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Binyavanga Wainaina Explains why He’s Not “The Black Franzen from Africa”

Binyavanga Wainaina

Books LIVE sat down with Binyavanga Wainaina in Johannesburg today. The Kenyan author is in town to deliver a public lecture commemorating Africa Month at the Johannesburg Theatre tomorrow night, “Being African in the World”, and was in good spirits.

Related story: “Africa is Taking its Own Shape – and You are Not Even in that Conversation” – Binyavanga Wainaina Delivers a Public Lecture in Joburg

One Day I Will Write About This PlaceKwani?How to Write About Africa

What he’s reading

CitizenCitizen by Claudia Rankine. It’s a beautiful book. She’s American, but of Jamaican extraction. It’s a really amazing book. It was nominated for the National Book Critics Circle Award in both poetry and criticism [and won for the former - ed.]. It’s prose poems … for me, it’s the text of thinking about the politics of Black Lives Matter. It’s really amazing, a meditation on race, she talks about Serena Williams, Zinedine Zidane. It’s an incredible, incredible book.
The FishermenChigozie Obioma’s The Fishermen … I’m on page 10 and already I have goosebumps. He’s something quite serious.
KintuUgandan author Jennifer Nansubuga Makumbi, who won the Kwani? Manuscript Project for The Kintu Saga – that book is going places. It’s not been published in the West, but everybody in East Africa is reading it and loving it – it’s selling like hot cakes. It’s a really incredible novel. She’s doing something really amazing.

The industry itself is not going to reform itself. We have to build our own here to create better diversity. I feel like, younger writers are not taking enough risks, so far. I would like to see some more literary sci-fi, I would like to see something off the social realism mould.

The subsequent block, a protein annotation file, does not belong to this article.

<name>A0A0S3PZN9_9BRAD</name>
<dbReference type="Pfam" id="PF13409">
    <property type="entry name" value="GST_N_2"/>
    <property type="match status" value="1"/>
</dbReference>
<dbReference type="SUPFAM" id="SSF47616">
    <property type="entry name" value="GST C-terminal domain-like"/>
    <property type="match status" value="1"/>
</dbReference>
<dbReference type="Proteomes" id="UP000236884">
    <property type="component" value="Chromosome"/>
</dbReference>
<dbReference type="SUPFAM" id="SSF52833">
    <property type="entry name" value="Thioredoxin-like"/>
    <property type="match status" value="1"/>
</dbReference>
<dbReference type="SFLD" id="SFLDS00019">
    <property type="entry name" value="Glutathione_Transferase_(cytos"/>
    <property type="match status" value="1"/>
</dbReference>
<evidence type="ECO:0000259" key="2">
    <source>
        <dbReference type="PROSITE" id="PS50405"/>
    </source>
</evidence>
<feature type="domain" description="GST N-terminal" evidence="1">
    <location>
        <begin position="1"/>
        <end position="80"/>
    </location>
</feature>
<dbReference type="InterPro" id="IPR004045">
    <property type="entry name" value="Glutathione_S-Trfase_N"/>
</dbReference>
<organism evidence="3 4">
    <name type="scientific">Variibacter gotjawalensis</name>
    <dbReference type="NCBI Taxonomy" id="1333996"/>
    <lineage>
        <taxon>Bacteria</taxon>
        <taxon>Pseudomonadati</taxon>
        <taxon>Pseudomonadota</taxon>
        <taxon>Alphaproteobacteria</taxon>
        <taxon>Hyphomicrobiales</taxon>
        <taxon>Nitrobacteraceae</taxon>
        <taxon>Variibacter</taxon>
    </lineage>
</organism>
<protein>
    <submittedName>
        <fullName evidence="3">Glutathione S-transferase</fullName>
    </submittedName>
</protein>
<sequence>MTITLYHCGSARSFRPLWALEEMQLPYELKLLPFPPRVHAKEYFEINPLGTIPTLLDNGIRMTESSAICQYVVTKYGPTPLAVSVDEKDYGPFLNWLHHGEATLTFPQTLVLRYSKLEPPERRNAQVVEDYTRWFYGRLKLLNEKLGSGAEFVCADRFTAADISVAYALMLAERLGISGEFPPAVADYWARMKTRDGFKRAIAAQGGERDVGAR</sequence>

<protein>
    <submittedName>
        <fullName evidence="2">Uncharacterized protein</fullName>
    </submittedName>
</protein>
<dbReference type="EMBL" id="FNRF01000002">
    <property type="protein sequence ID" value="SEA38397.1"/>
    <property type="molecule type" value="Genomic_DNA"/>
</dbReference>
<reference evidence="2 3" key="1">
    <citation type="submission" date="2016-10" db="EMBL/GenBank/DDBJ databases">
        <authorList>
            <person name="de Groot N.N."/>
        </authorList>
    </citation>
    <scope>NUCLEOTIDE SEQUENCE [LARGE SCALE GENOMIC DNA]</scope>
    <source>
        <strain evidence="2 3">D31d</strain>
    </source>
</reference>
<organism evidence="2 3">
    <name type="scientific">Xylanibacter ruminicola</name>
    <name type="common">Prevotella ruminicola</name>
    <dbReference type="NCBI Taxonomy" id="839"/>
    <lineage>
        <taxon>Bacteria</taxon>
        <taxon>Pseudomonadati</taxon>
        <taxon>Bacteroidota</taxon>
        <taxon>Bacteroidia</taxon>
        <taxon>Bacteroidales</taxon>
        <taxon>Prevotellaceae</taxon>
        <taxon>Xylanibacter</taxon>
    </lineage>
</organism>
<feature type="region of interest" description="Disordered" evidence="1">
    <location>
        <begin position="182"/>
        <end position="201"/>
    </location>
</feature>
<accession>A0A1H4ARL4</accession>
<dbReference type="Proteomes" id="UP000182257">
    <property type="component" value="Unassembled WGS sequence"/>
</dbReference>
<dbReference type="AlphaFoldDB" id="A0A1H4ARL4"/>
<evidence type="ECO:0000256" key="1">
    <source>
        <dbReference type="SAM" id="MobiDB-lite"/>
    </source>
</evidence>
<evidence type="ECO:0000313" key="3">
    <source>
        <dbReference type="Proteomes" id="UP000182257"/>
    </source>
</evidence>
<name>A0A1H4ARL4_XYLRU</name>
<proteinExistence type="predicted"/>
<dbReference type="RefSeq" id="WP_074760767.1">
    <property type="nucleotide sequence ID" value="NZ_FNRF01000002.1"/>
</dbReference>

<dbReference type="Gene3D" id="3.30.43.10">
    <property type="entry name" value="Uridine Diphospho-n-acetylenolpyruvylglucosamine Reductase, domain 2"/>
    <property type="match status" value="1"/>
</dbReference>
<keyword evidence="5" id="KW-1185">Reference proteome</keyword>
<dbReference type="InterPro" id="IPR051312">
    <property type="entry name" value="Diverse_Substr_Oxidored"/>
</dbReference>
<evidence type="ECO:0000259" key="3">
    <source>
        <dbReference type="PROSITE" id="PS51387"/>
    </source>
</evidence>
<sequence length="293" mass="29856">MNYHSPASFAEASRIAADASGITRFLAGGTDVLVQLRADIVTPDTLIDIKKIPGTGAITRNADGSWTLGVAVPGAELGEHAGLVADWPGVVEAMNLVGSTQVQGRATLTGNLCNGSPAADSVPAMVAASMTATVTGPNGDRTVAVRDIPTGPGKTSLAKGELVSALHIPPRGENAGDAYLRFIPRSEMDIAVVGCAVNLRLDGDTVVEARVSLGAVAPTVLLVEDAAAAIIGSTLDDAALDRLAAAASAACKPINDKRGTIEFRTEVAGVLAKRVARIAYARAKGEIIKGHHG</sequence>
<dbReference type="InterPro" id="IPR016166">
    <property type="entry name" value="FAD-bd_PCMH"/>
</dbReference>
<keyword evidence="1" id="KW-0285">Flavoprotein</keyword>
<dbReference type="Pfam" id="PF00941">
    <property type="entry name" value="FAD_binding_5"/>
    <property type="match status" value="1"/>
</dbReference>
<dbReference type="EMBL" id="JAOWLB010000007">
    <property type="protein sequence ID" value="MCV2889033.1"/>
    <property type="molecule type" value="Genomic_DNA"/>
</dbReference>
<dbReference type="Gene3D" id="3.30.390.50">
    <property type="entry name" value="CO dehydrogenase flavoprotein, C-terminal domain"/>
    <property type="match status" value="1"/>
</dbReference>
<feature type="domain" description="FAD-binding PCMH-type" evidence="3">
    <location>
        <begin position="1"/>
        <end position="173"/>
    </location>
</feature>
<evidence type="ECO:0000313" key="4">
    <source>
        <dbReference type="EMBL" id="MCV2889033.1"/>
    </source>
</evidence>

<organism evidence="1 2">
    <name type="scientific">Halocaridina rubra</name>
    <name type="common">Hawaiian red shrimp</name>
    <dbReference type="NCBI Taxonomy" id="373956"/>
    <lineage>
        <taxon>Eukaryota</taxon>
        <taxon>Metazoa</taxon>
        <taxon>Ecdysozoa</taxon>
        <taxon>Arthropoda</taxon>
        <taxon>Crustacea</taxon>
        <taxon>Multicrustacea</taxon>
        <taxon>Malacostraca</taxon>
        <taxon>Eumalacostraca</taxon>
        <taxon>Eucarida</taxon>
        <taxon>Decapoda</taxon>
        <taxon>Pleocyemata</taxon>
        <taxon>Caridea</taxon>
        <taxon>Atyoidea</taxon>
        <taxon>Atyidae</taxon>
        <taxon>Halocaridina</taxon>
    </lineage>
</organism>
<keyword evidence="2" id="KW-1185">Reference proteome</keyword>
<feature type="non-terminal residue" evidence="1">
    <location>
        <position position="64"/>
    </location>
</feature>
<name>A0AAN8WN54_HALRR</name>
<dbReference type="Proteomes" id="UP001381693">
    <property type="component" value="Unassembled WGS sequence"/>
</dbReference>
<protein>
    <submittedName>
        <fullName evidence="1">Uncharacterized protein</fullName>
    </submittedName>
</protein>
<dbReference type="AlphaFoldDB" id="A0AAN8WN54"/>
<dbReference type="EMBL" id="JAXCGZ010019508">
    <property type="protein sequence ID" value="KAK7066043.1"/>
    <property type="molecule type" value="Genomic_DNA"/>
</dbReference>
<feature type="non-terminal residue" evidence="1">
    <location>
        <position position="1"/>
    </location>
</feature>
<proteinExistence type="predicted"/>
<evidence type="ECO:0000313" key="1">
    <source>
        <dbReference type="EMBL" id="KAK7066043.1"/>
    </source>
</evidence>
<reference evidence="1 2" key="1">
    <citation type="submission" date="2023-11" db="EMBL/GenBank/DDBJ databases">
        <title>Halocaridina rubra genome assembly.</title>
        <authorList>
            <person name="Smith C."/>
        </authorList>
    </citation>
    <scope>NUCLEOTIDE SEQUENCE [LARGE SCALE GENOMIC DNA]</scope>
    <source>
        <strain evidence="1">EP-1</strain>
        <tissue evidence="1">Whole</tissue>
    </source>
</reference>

What African sci-fi he recommends

There’s no one really to recommend! There are a few anthology things going on but nothing really exciting. There’s a young kid called Damilare who’s writing a lot of sci-fi, and he was blogging, a really amazing blog called Dragons of Lagos. He’s got enough to make a manuscript. So I’m looking for a way to work with him to maybe collect his short stories.

What he’s working on

I got back from New York last week, and I think I’ve settled on a publisher for my next two books. I’m doing a collection of essays and then a “big Africa book”, with the working title It’s Only a Matter of Acceleration Now. I want to go under the skin of the shifts. So I’m going to look at selected tectonic plates.

What he’s not reading

American self-irony, I’m no longer reading. You know, Jonathan Safran Foer. I did that, but I’m done. There’s nothing wrong with it as an idea. I’m detoxing from “big-boyism”. As a young writer – which I was 10 years ago – you open the New York Times literary review and you’re like, wow. About four years ago, when the point came to decide, “do you want to be with those cool guys in New York, saying you’re doing African writing, but you’re trying to be there, with those guys” – not socially but in terms of a certain way the world is framed, right? I realised I can’t. I don’t want to.

That phase of writing, you had the McSweeney’s irony … always, the fiction that gets attention is responding to some kind of politics. So for example there was already some liberal disaffection with the Bush project, and that created a certain kind of work, which I love – it’s just I’m not thrilled to buy them in the same way any more.

That’s why I’m reading Citizen. It’s all these other tangents of how to use language. I learnt already how to write that Franzen sentence 10 years ago. I know how to do it. And then at the time that you’re supposed to exact that force so you can get the real money – “he’s the black Franzen from Africa!” – your body cannot do it. Just that.

Book details

  • Kintu by Jennifer Nansubuga Makumbi
    EAN: 9789966159892
    Book homepage

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